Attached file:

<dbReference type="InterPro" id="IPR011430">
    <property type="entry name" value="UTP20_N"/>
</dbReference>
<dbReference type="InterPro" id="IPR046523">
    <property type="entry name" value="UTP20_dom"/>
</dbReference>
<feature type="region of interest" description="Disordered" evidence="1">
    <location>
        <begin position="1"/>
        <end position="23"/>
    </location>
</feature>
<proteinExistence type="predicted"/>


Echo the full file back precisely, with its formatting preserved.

<dbReference type="InterPro" id="IPR011430">
    <property type="entry name" value="UTP20_N"/>
</dbReference>
<dbReference type="InterPro" id="IPR046523">
    <property type="entry name" value="UTP20_dom"/>
</dbReference>
<feature type="region of interest" description="Disordered" evidence="1">
    <location>
        <begin position="1"/>
        <end position="23"/>
    </location>
</feature>
<proteinExistence type="predicted"/>